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How to find the first 100 prime twins without a do loop or iteration

GROUPS:
I'm fairly new to programming with Mathematica and I'm trying to use Do loops and iteration as little as possible. One typical problem I run into is this:

The following code quickly finds all prime twins ( the first member of them) that are smaller than 100 
Select[Range[100], (PrimeQ[#] && PrimeQ[# + 2]) &]
I would like to know if it is possible to use a similar simple line of code to find the first hundred prime twins without using a do or for loop and iteration, as I would normally do with a procedural language. I studied the manuals and several books, but I haven't found a way to do this.

Any help would be appreciated.

Harrie
POSTED BY: H FR
Answer
6 months ago
The third argument of Select could be useful, for example
Select[Prime[Range[1000]], PrimeQ[# + 2] &, 100]
POSTED BY: Ilian Gachevski
Answer
6 months ago
Thanks for the reply, Ilian. Hadn't thought of that.

Still, the code still needs some "advance" knowledge, because you have to tell it to generatie 1,000 primes first. But that assumes 1,000 consecutive primes will contain 100 prime twins and that may not be known in advance. In addition, it requires extra computation time. Do you think it would be possible to have a solution without the Range[1000], or is that impossible with a functional language?

Thanks again,

Harrie.
POSTED BY: H FR
Answer
6 months ago
Right, to figure out the correct range to use we would need a lower bound on the twin prime counting function, which isn't known or else we could have proved a famous conjecture :-)

How about something like
Rest[NestList[(NestWhile[# + 1 &, #, ! PrimeQ[#1] || ! PrimeQ[#3] &, 3] - 1) &, 1, 100] - 1]
POSTED BY: Ilian Gachevski
Answer
6 months ago
Thanks again, Ilian.

This one is still a bit over my head, but well worth studying. It does achieve my goal of avoiding a for or do loop and it also doesn't use the range command.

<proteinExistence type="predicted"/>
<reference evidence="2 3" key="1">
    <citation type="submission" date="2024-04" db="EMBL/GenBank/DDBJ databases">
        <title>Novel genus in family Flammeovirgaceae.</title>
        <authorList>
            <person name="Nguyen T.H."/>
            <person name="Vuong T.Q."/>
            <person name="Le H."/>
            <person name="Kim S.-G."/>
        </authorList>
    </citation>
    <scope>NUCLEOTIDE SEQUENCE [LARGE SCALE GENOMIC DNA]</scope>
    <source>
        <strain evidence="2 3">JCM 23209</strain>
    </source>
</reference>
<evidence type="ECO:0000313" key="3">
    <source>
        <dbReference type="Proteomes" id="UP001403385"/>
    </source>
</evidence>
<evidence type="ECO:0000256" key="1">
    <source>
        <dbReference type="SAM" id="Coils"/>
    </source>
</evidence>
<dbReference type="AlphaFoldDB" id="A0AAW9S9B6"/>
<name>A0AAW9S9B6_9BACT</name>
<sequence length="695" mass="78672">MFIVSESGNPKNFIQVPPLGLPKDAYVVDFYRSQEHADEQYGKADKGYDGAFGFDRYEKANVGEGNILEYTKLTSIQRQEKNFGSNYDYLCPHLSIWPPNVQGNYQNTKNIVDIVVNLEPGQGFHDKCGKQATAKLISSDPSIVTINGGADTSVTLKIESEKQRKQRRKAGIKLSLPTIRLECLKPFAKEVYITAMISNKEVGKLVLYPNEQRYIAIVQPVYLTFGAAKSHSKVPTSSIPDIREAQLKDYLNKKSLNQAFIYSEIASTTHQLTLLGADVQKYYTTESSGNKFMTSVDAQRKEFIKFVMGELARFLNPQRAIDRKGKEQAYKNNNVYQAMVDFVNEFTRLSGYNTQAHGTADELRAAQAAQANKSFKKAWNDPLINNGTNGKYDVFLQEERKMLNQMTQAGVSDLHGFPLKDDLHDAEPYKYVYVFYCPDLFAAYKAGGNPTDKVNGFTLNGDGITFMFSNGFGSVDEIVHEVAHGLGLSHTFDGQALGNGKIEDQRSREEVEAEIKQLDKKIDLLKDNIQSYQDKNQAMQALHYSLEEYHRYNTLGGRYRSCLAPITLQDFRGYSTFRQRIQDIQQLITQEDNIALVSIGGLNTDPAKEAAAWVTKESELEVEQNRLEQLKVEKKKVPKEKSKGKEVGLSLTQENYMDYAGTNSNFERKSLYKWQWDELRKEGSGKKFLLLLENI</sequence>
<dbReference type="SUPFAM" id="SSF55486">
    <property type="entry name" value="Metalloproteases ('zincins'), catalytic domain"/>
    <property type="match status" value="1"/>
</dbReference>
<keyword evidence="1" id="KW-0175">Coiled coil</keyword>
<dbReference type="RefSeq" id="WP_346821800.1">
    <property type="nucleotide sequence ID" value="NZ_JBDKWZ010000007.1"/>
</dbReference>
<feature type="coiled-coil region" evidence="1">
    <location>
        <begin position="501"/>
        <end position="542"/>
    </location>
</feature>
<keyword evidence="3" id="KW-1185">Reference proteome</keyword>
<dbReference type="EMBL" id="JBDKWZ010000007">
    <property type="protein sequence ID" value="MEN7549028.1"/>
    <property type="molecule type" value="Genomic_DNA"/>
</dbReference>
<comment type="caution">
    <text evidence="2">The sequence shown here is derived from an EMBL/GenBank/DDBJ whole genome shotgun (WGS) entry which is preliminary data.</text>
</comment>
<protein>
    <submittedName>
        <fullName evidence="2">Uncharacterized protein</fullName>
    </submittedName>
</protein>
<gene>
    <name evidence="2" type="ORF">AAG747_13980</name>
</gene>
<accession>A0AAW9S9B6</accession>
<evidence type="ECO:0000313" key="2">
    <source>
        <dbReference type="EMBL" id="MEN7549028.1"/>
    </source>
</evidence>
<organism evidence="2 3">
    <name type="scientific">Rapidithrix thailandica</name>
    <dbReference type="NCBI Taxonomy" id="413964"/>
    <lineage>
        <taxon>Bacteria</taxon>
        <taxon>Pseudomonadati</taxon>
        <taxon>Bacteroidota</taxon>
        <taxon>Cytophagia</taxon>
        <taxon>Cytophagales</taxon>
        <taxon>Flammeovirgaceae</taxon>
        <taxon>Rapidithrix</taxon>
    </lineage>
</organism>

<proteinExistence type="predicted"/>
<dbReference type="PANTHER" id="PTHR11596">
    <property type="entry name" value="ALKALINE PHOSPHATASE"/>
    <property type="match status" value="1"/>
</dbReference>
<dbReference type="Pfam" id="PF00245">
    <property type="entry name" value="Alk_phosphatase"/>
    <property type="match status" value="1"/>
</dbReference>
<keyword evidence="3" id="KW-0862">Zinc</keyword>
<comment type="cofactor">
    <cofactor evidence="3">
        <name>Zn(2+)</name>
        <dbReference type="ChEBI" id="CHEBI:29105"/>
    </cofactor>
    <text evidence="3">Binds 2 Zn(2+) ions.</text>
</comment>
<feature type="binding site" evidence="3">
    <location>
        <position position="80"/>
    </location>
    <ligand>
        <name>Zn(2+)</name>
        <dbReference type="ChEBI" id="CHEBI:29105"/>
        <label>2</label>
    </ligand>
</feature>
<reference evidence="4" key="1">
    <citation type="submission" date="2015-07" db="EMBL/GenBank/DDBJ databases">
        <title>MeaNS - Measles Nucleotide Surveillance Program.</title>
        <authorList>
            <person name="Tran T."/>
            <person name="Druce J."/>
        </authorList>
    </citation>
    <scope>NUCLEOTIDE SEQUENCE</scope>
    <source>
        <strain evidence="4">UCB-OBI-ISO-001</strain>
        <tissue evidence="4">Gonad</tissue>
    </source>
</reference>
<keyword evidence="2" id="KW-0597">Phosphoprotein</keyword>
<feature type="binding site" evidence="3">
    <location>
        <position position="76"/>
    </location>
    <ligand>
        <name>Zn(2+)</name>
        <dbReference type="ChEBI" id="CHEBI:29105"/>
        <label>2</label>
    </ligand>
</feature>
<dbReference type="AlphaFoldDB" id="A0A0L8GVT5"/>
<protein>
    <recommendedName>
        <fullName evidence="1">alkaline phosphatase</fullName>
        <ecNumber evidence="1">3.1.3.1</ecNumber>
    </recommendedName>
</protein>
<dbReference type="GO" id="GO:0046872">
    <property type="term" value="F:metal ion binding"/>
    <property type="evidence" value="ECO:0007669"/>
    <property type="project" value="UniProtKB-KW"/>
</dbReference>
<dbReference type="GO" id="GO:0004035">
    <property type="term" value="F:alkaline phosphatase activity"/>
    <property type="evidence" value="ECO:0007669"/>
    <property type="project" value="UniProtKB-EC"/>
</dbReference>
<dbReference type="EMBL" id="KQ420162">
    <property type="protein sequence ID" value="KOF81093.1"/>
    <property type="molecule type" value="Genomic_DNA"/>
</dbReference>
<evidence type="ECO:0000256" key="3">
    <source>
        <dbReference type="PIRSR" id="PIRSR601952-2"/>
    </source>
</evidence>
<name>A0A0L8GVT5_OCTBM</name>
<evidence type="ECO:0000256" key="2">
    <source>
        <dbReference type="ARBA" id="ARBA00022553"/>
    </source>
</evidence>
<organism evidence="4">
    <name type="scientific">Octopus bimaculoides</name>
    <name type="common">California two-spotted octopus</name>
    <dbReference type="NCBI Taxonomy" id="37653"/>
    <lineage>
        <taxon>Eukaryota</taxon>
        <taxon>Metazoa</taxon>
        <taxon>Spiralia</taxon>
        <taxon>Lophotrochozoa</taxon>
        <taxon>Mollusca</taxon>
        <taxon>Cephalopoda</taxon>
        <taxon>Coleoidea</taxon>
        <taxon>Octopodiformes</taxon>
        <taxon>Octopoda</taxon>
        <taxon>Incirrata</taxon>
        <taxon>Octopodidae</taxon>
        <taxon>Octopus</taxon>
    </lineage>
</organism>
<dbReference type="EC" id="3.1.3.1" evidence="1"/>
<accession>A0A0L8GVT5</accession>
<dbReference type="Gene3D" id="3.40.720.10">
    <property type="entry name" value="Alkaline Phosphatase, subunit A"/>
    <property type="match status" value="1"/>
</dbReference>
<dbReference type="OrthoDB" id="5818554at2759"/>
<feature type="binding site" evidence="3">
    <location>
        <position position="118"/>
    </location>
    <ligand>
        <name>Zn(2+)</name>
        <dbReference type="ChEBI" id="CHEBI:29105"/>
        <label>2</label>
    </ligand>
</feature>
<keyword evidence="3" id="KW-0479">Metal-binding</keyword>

Well done!

Regards,

Harrie
POSTED BY: H FR
Answer
6 months ago
I understand that this is a very targeted discussion to avoid usage of Range. But still just for the sake of general information I will notice the following. There is a curious coincidence - we had a very popular post about computing twin primes - maybe you can find something useful there: Ulam spiral to appear on Sept. 2013 cover of Math Horizons. You could also use a function that calls Wolfram|Alpha to get those numbers in increments of 20:
TPP[k_] :=
WolframAlpha["twin prime pair", {{"Result", 1}, "ComputableData"},
  PodStates -> Table["Result__More", {k}]]

TPP[13]



Which was basically generated from the following Wolfram|Alpha query: twin prime pair

POSTED BY: Vitaliy Kaurov
Answer
6 months ago
"A picture is worth a thousand words" -> "A Wolfram Alpha function is worth a thousand command lines" 
POSTED BY: Shenghui Yang
Answer
6 months ago
Intelligent Do loop works really fast:
Reap[
Do[
  If[PrimeQ[Prime[i] + 2], Sow[{Prime[i], Prime[i] + 2}]]
  , {i, 1, PrimePi[100]}
]
]
First it figures out how many primes there are up to a 100 (PrimePi[100]) then iterates just over the primes and checks if nth prime + 2 is also a prime. Only if so the results are sown and reaped afterwards.
POSTED BY: Sander Huisman
Answer
6 months ago
@Sander, 

Good one! I think the nature of this problem is pro-loop. It avoids many unnecessary steps by using Range or Table.